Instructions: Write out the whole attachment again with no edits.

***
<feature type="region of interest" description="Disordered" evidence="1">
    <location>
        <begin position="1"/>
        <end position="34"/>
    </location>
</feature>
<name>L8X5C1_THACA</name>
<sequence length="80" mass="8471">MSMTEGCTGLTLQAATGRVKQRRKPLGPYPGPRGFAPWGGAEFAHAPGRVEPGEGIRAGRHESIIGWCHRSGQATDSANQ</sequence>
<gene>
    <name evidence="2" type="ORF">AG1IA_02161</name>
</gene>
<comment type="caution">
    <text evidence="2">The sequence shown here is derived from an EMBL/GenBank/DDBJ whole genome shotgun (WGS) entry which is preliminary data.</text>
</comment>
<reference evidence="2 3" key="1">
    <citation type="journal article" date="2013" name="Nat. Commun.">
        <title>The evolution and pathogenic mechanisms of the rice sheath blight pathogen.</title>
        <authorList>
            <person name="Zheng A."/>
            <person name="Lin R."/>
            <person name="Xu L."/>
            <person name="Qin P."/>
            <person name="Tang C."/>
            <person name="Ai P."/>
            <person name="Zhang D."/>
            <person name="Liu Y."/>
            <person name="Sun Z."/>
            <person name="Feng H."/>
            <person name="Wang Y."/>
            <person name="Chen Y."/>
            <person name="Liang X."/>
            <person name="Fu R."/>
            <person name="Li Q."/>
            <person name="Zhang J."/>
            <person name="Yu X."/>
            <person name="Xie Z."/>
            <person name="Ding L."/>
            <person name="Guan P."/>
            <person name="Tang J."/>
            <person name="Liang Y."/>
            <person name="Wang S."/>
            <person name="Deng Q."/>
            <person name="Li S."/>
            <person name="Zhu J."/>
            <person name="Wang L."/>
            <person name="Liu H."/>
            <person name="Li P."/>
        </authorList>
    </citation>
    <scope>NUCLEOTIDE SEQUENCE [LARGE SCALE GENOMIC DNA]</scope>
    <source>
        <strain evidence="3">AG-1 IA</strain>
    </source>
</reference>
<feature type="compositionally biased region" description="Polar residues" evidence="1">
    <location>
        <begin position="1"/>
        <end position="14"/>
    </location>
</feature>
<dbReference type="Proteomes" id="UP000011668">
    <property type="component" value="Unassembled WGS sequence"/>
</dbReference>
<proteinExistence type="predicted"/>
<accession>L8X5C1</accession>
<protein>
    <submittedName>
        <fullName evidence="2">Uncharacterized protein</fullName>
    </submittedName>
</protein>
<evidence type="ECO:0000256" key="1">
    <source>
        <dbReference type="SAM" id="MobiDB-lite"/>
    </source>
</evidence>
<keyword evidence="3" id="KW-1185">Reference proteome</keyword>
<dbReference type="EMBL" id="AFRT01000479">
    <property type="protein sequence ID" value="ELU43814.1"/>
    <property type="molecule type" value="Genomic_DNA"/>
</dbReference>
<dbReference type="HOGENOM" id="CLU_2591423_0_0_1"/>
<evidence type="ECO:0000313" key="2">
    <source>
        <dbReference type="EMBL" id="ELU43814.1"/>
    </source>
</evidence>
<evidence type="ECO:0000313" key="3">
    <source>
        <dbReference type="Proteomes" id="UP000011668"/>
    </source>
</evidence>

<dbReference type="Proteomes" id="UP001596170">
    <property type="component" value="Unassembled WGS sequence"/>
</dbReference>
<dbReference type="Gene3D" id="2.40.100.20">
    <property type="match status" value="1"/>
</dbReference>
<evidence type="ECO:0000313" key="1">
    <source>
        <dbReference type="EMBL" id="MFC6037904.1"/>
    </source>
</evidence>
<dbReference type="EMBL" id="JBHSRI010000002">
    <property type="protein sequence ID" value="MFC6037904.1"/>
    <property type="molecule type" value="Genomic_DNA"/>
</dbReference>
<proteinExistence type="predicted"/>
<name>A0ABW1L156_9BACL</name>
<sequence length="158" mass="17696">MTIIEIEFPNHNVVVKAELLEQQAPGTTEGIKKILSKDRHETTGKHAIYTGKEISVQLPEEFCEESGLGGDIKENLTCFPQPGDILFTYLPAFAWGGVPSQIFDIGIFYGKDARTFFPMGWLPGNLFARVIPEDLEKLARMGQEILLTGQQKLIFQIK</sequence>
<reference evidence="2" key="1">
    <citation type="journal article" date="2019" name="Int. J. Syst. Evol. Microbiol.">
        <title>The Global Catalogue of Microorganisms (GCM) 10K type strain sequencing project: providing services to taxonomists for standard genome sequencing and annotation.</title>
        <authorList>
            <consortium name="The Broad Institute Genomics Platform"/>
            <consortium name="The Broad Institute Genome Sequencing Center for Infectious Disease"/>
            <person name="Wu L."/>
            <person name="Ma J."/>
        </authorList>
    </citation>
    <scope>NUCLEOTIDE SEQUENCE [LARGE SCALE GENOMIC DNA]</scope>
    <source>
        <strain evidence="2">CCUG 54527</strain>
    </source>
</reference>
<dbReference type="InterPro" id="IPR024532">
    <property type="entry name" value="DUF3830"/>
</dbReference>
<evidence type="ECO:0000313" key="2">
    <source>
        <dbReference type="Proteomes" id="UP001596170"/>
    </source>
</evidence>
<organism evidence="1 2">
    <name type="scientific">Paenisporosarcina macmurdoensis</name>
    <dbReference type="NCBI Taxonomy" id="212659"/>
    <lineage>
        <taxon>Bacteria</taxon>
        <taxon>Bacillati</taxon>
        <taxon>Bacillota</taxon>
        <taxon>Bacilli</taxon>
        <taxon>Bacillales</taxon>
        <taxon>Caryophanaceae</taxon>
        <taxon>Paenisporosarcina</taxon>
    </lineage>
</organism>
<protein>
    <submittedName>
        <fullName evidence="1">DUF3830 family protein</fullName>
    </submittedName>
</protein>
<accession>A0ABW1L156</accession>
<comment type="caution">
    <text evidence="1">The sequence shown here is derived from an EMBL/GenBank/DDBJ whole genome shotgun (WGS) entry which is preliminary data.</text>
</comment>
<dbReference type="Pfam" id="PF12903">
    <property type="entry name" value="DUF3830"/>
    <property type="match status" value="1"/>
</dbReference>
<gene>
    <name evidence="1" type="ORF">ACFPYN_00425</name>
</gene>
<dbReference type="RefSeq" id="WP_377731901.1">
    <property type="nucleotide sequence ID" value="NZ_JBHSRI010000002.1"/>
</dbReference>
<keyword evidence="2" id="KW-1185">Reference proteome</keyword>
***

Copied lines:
<feature type="region of interest" description="Disordered" evidence="1">
    <location>
        <begin position="1"/>
        <end position="34"/>
    </location>
</feature>
<name>L8X5C1_THACA</name>
<sequence length="80" mass="8471">MSMTEGCTGLTLQAATGRVKQRRKPLGPYPGPRGFAPWGGAEFAHAPGRVEPGEGIRAGRHESIIGWCHRSGQATDSANQ</sequence>
<gene>
    <name evidence="2" type="ORF">AG1IA_02161</name>
</gene>
<comment type="caution">
    <text evidence="2">The sequence shown here is derived from an EMBL/GenBank/DDBJ whole genome shotgun (WGS) entry which is preliminary data.</text>
</comment>
<reference evidence="2 3" key="1">
    <citation type="journal article" date="2013" name="Nat. Commun.">
        <title>The evolution and pathogenic mechanisms of the rice sheath blight pathogen.</title>
        <authorList>
            <person name="Zheng A."/>
            <person name="Lin R."/>
            <person name="Xu L."/>
            <person name="Qin P."/>
            <person name="Tang C."/>
            <person name="Ai P."/>
            <person name="Zhang D."/>
            <person name="Liu Y."/>
            <person name="Sun Z."/>
            <person name="Feng H."/>
            <person name="Wang Y."/>
            <person name="Chen Y."/>
            <person name="Liang X."/>
            <person name="Fu R."/>
            <person name="Li Q."/>
            <person name="Zhang J."/>
            <person name="Yu X."/>
            <person name="Xie Z."/>
            <person name="Ding L."/>
            <person name="Guan P."/>
            <person name="Tang J."/>
            <person name="Liang Y."/>
            <person name="Wang S."/>
            <person name="Deng Q."/>
            <person name="Li S."/>
            <person name="Zhu J."/>
            <person name="Wang L."/>
            <person name="Liu H."/>
            <person name="Li P."/>
        </authorList>
    </citation>
    <scope>NUCLEOTIDE SEQUENCE [LARGE SCALE GENOMIC DNA]</scope>
    <source>
        <strain evidence="3">AG-1 IA</strain>
    </source>
</reference>
<feature type="compositionally biased region" description="Polar residues" evidence="1">
    <location>
        <begin position="1"/>
        <end position="14"/>
    </location>
</feature>
<dbReference type="Proteomes" id="UP000011668">
    <property type="component" value="Unassembled WGS sequence"/>
</dbReference>
<proteinExistence type="predicted"/>
<accession>L8X5C1</accession>
<protein>
    <submittedName>
        <fullName evidence="2">Uncharacterized protein</fullName>
    </submittedName>
</protein>
<evidence type="ECO:0000256" key="1">
    <source>
        <dbReference type="SAM" id="MobiDB-lite"/>
    </source>
</evidence>
<keyword evidence="3" id="KW-1185">Reference proteome</keyword>
<dbReference type="EMBL" id="AFRT01000479">
    <property type="protein sequence ID" value="ELU43814.1"/>
    <property type="molecule type" value="Genomic_DNA"/>
</dbReference>
<dbReference type="HOGENOM" id="CLU_2591423_0_0_1"/>
<evidence type="ECO:0000313" key="2">
    <source>
        <dbReference type="EMBL" id="ELU43814.1"/>
    </source>
</evidence>
<evidence type="ECO:0000313" key="3">
    <source>
        <dbReference type="Proteomes" id="UP000011668"/>
    </source>
</evidence>

<dbReference type="Proteomes" id="UP001596170">
    <property type="component" value="Unassembled WGS sequence"/>
</dbReference>
<dbReference type="Gene3D" id="2.40.100.20">
    <property type="match status" value="1"/>
</dbReference>
<evidence type="ECO:0000313" key="1">
    <source>
        <dbReference type="EMBL" id="MFC6037904.1"/>
    </source>
</evidence>
<dbReference type="EMBL" id="JBHSRI010000002">
    <property type="protein sequence ID" value="MFC6037904.1"/>
    <property type="molecule type" value="Genomic_DNA"/>
</dbReference>
<proteinExistence type="predicted"/>
<name>A0ABW1L156_9BACL</name>
<sequence length="158" mass="17696">MTIIEIEFPNHNVVVKAELLEQQAPGTTEGIKKILSKDRHETTGKHAIYTGKEISVQLPEEFCEESGLGGDIKENLTCFPQPGDILFTYLPAFAWGGVPSQIFDIGIFYGKDARTFFPMGWLPGNLFARVIPEDLEKLARMGQEILLTGQQKLIFQIK</sequence>
<reference evidence="2" key="1">
    <citation type="journal article" date="2019" name="Int. J. Syst. Evol. Microbiol.">
        <title>The Global Catalogue of Microorganisms (GCM) 10K type strain sequencing project: providing services to taxonomists for standard genome sequencing and annotation.</title>
        <authorList>
            <consortium name="The Broad Institute Genomics Platform"/>
            <consortium name="The Broad Institute Genome Sequencing Center for Infectious Disease"/>
            <person name="Wu L."/>
            <person name="Ma J."/>
        </authorList>
    </citation>
    <scope>NUCLEOTIDE SEQUENCE [LARGE SCALE GENOMIC DNA]</scope>
    <source>
        <strain evidence="2">CCUG 54527</strain>
    </source>
</reference>
<dbReference type="InterPro" id="IPR024532">
    <property type="entry name" value="DUF3830"/>
</dbReference>
<evidence type="ECO:0000313" key="2">
    <source>
        <dbReference type="Proteomes" id="UP001596170"/>
    </source>
</evidence>
<organism evidence="1 2">
    <name type="scientific">Paenisporosarcina macmurdoensis</name>
    <dbReference type="NCBI Taxonomy" id="212659"/>
    <lineage>
        <taxon>Bacteria</taxon>
        <taxon>Bacillati</taxon>
        <taxon>Bacillota</taxon>
        <taxon>Bacilli</taxon>
        <taxon>Bacillales</taxon>
        <taxon>Caryophanaceae</taxon>
        <taxon>Paenisporosarcina</taxon>
    </lineage>
</organism>
<protein>
    <submittedName>
        <fullName evidence="1">DUF3830 family protein</fullName>
    </submittedName>
</protein>
<accession>A0ABW1L156</accession>
<comment type="caution">
    <text evidence="1">The sequence shown here is derived from an EMBL/GenBank/DDBJ whole genome shotgun (WGS) entry which is preliminary data.</text>
</comment>
<dbReference type="Pfam" id="PF12903">
    <property type="entry name" value="DUF3830"/>
    <property type="match status" value="1"/>
</dbReference>
<gene>
    <name evidence="1" type="ORF">ACFPYN_00425</name>
</gene>
<dbReference type="RefSeq" id="WP_377731901.1">
    <property type="nucleotide sequence ID" value="NZ_JBHSRI010000002.1"/>
</dbReference>
<keyword evidence="2" id="KW-1185">Reference proteome</keyword>